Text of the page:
Americans plan to increase Valentine’s Day spending despite pressure on budgets

Americans plan to increase Valentine’s Day spending despite pressure on budgets

US consumers are reeling from months of rising prices and dwindling savings, but a recent survey found that won’t stop them from increasing their Valentine’s Day spending this year.

Data released Wednesday by the National Retail Federation and Prosper Insights & Analytics found that Americans plan to spend $25.9 billion on the sweets in their lives this year, up from $23.9 billion last year. That means 2023 could be one of the highest spending years ever for the holiday.

spend valentines day

Valentine’s Day spending could be close to peaking this year despite high inflation straining consumer budgets. (iStock/iStock)

More than half of respondents, about 52%, said they plan to celebrate this Valentine’s Day and would spend an average of $192.80 to do so – up from $175.41 a year ago.

But recent trends have some experts worried that the feelings of generosity surrounding this year’s February 14th celebration will only add more to Americans’ already swollen credit card balances.

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David Ragland, CEO of IRC Wealth and a certified financial planner, says the projected higher spending spree will “definitely” hit credit cards for many consumers.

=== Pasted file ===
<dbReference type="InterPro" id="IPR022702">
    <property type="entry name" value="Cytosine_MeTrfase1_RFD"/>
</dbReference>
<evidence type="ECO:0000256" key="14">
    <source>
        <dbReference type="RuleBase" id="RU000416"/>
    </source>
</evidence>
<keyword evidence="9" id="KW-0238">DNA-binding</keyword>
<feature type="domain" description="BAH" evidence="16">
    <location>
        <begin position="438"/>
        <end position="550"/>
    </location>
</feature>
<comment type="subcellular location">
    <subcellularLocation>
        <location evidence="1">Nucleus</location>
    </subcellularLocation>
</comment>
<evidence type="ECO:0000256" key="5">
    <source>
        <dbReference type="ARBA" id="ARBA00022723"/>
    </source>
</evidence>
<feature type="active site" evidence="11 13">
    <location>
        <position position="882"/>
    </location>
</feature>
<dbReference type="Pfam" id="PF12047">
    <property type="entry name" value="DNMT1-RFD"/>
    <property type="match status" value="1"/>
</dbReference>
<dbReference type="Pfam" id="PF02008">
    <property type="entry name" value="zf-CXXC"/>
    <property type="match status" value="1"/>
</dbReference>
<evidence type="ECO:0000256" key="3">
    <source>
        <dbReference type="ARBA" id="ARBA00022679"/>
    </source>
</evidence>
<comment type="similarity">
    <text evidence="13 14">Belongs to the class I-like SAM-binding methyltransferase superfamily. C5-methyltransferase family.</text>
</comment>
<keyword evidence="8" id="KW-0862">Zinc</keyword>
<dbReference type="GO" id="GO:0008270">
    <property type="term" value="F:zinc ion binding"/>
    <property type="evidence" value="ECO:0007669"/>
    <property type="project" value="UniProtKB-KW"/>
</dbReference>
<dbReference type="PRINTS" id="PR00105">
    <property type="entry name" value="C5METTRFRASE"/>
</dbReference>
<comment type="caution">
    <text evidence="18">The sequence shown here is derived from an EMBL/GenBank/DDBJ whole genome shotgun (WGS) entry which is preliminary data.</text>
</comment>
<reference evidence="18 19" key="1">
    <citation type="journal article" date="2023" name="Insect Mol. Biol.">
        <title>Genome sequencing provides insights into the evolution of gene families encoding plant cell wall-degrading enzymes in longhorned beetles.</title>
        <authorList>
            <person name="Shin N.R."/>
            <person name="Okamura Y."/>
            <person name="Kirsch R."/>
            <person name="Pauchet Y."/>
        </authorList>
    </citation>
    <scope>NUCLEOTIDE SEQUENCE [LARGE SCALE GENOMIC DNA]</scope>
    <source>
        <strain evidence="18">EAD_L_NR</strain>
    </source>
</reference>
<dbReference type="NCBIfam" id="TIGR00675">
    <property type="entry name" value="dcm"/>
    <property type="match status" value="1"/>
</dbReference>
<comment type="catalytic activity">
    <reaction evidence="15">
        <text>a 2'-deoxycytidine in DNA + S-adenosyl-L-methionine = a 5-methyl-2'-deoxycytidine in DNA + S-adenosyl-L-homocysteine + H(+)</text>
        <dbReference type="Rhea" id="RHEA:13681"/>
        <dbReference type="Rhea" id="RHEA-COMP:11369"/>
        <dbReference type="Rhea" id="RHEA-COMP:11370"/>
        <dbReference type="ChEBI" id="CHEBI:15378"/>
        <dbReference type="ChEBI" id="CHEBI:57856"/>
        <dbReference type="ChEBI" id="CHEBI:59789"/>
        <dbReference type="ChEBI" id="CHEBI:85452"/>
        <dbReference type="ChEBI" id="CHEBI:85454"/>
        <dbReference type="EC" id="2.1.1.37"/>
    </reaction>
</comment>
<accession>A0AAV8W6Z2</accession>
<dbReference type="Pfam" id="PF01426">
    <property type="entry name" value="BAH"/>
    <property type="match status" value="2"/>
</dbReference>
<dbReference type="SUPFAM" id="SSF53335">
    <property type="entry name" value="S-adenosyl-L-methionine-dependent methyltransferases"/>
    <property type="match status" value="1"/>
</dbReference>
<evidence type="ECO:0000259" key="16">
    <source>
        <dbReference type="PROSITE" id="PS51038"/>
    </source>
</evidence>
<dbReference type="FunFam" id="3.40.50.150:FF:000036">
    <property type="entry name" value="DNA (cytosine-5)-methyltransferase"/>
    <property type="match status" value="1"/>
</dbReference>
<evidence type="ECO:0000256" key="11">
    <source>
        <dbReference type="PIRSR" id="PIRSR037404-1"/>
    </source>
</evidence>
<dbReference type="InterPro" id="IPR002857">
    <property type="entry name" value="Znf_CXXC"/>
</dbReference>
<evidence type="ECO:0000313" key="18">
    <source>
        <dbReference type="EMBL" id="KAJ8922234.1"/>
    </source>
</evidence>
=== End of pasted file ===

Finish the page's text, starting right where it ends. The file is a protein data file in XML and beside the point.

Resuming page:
Heart-shaped credit card hands

Americans are pushing more toward credit cards, and many are expected to use them for Valentine’s Day spending sprees. (iStock/iStock)

He noted that although savings rates are falling, consumers still feel comfortable spending because the employment rate is high and many still have money in their pockets from the stimulus of the pandemic.

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“This is a great example of how our emotions really control our spending, which sometimes hinders our financial development and financial success,” Ragland told FOX Business.

stacked hearts on coins

US consumers are reeling from months of rising prices and dwindling savings, but a recent survey found that won’t stop them from increasing their Valentine’s Day spending this year. (iStock/iStock)

The financial adviser says the high inflation environment last year affected many people’s budgets, and is recommending that all his clients reassess where their money is going.

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“Right now, because of inflation, do yourself a favor: sit down and look and see what you’ve spent or what you’re spending in January and February,” he said. “That will give you a better feedback loop so you can make better financial decisions.”

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